(Extensions of Remarks - July 17, 2007)

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[Extensions of Remarks]
[Pages E1537-E1538]
From the Congressional Record Online through the Government Publishing Office [www.gpo.gov]



                       HON. LUCILLE ROYBAL-ALLARD

                             of california

                    in the house of representatives

                         Tuesday, July 17, 2007

  Ms. ROYBAL-ALLARD. Madam Speaker, I rise today to pay tribute to an 

[[Page E1538]]

member of the Los Angeles-area business and civic community and a woman 
of true distinction, Gilda Bojorquez-Gjurich.
  Raised in east Los Angeles, Gilda graduated from Garfield High School 
and Woodbury University in Burbank, where she majored in accounting. 
Following graduation, she put her education to work, pursuing a career 
as a general contractor and becoming a partner in an Alhambra-based 
construction firm. It was a successful and top-rated venture, 
reflecting her keen business sense and her ability to break through the 
glass ceiling as a woman in the construction industry.
  Complementing her success in the business community, Gilda has spent 
decades making extensive civic contributions, serving on the board of 
directors for various nonprofit organizations and working to improve 
the lives of those less fortunate in the greater Los Angeles community.
  For many years, Gilda has been a key member of Las Madrinas, an 
informal group of dedicated advocates mentoring the young women at 
Ramona Continuation High School in east Los Angeles. She has provided 
financial resources, and recruited volunteers and role models to help 
inspire and guide these young women working to turn their lives around 
in the school's alternative learning environment.
  In 1989 Gilda became a founding member of Hispanas Organized for 
Political Equality, HOPE, and she continues to play a dynamic and 
influential role in the organization. Over the past two decades, HOPE 
has become a vibrant nonprofit, nonpartisan organization committed to 
ensuring political and economic parity for Latinas through leadership, 
advocacy, and education.
  In 1991 Gilda cofounded HOPE's annual symposium entitled, A Proud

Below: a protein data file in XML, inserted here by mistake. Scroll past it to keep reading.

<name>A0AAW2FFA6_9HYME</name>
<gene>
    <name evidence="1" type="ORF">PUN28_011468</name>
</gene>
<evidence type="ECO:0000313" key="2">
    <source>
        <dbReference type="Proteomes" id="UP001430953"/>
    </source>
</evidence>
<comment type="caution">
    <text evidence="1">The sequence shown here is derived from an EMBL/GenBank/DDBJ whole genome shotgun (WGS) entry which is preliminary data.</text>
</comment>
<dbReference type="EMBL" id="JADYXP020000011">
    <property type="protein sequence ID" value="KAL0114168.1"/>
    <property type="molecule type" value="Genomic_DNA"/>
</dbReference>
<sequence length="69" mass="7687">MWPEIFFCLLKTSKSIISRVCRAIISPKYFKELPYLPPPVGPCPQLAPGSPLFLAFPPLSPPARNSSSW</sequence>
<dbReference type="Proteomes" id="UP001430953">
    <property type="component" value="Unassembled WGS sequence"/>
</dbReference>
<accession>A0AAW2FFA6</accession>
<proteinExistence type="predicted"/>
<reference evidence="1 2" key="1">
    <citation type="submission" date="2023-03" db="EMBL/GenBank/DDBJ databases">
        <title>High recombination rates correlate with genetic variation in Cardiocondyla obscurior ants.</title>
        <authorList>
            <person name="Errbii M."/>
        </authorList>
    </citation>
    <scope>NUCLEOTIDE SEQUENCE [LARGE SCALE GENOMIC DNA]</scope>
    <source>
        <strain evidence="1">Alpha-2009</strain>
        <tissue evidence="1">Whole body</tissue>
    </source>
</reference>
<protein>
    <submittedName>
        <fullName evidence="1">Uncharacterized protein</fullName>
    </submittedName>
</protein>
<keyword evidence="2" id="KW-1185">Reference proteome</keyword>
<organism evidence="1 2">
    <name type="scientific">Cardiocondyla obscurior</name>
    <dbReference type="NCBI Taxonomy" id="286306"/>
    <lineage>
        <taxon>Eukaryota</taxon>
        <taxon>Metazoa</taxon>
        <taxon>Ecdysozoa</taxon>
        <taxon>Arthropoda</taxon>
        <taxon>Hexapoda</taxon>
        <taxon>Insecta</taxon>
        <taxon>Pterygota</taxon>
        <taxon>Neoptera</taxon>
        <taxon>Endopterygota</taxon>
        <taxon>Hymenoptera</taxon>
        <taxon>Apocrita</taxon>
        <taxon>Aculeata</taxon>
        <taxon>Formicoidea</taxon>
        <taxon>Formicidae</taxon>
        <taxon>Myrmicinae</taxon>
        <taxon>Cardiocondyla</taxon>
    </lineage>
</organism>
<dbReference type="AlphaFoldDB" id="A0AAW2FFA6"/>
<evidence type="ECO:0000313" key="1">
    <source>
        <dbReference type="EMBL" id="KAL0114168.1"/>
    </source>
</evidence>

Past . . . A Powerful Tomorrow. To date, the symposium has welcomed 
more than 3,000 Latinas who have come together to learn about issues 
important to our community. Gilda was also instrumental in getting 
local, county, and State officials to declare the annual symposium date 
as Latina History Day, celebrated on the second Friday in March to 
commemorate the historic achievements of Latinas.
  Gilda was also pivotal in the growth and success of the Mexican 
American Opportunity Foundation, established in 1963 to serve 
disadvantaged individuals and families in the Los Angeles area. She was 
chair of the foundation's National Hispanic Women's Conference, and is 
credited with helping the group become a multi-million dollar 
organization that serves more than 100,000 low-to-moderate income 
Latinos throughout seven counties in California providing high quality 
social services and programs to those communities where need is the 
greatest. Gilda continues to serve on the board of directors for the 

  While her advocacy on behalf of Hispanics has made her a loved and 
well known figure throughout Los Angeles, Gilda has also served with 
distinction and earned recognition at the State and national level. 
Over the years, she has served three Presidents in appointed positions, 
including her appointments to the Commission on International Women's 
Year, the National Advisory Council on Women's Educational Programs, 
and as an emissary to evaluate the revolution in Nicaragua. California 
Governor Gray Davis presented her with a commendation for exemplary 
community service in recognition of her years of service on behalf of 
her fellow Angelenos.
  Madam Speaker, I ask my colleagues to join me in paying tribute to 
Gilda as she celebrates her 80th year and a lifetime of commitment to 
the economic empowerment of Los Angeles communities and Latinas across 
the Nation. Gilda exemplifies what it is to be a role model--not just 
for Latinas, but for all Americans. Latino families in Los Angeles, the 
State and the Nation are truly fortunate to have such a devoted 
advocate, and I am equally blessed by her friendship that I look 
forward to cherishing for many years to come.